Dr Jonathan Williams, Lecturer in Anatomic Pathology
The RVC anatomic pathology team provides professional expertise in post mortem examinations, histopathology and immunohistochemistry for domestic species. Farmed livestock are also examined, in a partnership arrangement with the Animal Plant and Health Agency (APHA).
The group consists of a core team of six specialist anatomic pathologists that have a broad range of expertise in diagnostic pathology and disease research. We offer both a diagnostic biopsy service and post mortem service on a first and second opinion basis and have specialists in ocular, gastrointestinal, respiratory, and equine pathology.
Our farm animal pathology and diagnostics service, in partnership with the APHA, provides livestock post mortems and national veterinary disease surveillance. It also provides post mortems for the police and RSPCA in forensic cases.
We serve our external clients and our specialist clinical teams across the RVC together with our trainee pathologist team, who take part in all aspects of our services. As a team we endeavour to deliver excellence in clinical service, whilst providing critical training in pathology. This includes teaching veterinary undergraduate students during rotations, and training within our postgraduate residency programme, which provides an important training pathway towards producing veterinary pathologists for the future and certification by the Royal College of Pathologists and American/European Colleges of Veterinary Pathologists.
As a teaching institution, part of this training is in teaching students the day-one skill of how to perform a post mortem examination, and in helping students appreciate the principles of providing good biopsy samples to pathologists so that they can help deliver high quality information back to them to aid their clinical decision making. These principles are always worth remembering for students and vets in practice alike, and really help us to get the best out of precious samples for clinicians.
For biopsies, the final product is glass slides. The area of tissue we can view is limited by the size of the slide, and the size of the tissue processing cassette. Therefore tissue samples should be:
- Representative of larger lesion(s), and incorporate both the lesion and the lesion borders/surgical margins/lymph nodes as appropriate.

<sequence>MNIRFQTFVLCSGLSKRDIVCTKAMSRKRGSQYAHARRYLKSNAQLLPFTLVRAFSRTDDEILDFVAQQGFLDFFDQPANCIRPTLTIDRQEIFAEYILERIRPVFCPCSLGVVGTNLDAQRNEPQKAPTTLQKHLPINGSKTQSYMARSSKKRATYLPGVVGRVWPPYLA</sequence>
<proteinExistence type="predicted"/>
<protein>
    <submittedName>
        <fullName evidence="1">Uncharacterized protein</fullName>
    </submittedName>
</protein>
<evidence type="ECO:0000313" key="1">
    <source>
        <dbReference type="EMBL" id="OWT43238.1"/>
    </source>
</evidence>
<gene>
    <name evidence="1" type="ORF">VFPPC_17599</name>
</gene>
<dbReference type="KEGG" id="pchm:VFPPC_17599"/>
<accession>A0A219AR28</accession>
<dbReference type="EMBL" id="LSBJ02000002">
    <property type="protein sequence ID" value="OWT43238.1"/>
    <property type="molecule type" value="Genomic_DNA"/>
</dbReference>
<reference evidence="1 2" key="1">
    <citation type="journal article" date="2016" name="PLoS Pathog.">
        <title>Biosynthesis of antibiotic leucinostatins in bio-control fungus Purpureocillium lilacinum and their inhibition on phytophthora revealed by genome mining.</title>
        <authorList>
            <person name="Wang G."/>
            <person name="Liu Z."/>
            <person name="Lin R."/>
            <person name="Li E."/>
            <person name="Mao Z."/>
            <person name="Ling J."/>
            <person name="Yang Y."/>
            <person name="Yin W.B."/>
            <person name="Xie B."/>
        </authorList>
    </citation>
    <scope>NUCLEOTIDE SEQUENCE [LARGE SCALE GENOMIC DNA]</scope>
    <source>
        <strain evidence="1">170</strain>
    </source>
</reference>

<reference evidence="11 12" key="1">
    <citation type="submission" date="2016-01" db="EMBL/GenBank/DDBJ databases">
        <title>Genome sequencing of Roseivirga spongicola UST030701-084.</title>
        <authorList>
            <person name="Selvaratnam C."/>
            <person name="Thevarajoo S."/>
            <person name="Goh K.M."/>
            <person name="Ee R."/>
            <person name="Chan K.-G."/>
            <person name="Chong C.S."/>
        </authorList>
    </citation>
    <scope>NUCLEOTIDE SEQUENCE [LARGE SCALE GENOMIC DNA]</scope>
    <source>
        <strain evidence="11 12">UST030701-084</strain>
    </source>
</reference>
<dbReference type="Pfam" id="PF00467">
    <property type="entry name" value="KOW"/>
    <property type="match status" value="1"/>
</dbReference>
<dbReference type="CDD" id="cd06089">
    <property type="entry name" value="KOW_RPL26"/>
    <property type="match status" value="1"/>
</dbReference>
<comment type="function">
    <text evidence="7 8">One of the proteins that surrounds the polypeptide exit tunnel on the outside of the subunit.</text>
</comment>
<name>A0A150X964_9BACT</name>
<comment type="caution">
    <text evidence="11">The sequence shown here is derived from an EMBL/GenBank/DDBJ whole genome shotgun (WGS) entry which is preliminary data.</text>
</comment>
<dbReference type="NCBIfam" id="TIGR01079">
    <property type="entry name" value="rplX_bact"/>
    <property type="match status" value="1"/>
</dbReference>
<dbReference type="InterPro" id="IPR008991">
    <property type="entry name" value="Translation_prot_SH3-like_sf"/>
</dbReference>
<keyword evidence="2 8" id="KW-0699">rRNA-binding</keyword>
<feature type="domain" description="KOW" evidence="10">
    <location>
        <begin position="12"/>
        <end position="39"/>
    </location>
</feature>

- Less than 1cm thick and properly fixed. Formalin penetrates tissue at a rate of less than 1mm per hour, and while it is doing this, the tissue is degrading (see main pic). Therefore sub-sampling the tissue is required. Incomplete slices at 1cm intervals can help fixation and maintain anatomical relationships in larger samples if critical.
- Placed in 10x the tissue volume of neutral buffered formalin as soon as possible.
- Placed in separate labelled containers if from different sites, which will help us give site specific information in a report.
As part of our service for standard biopsy samples, we aim for a one day turnaround of cases after processing, and where appropriate will employ relevant special stains to help reach a diagnosis as part of the submission cost. For complicated cases, we will often seek second opinions from our colleagues, and may advise performing supplementary immunohistochemical markers administered by our in-house autostainer, to further characterise lesions and aid in reaching a diagnosis.
Giving us all the relevant information, including signalment, relevant clinical history, clinical differentials and any specific questions to be addressed in the submission form will help us to interpret samples and make specific and constructive comments to the clinician.
Above all, we are a friendly and approachable team, and are always happy to advise our clients in best practice when sampling and to get the best results for them.
To find out more about the service visit the website www.rvc.ac.uk/pathology-and-diagnostic-laboratories
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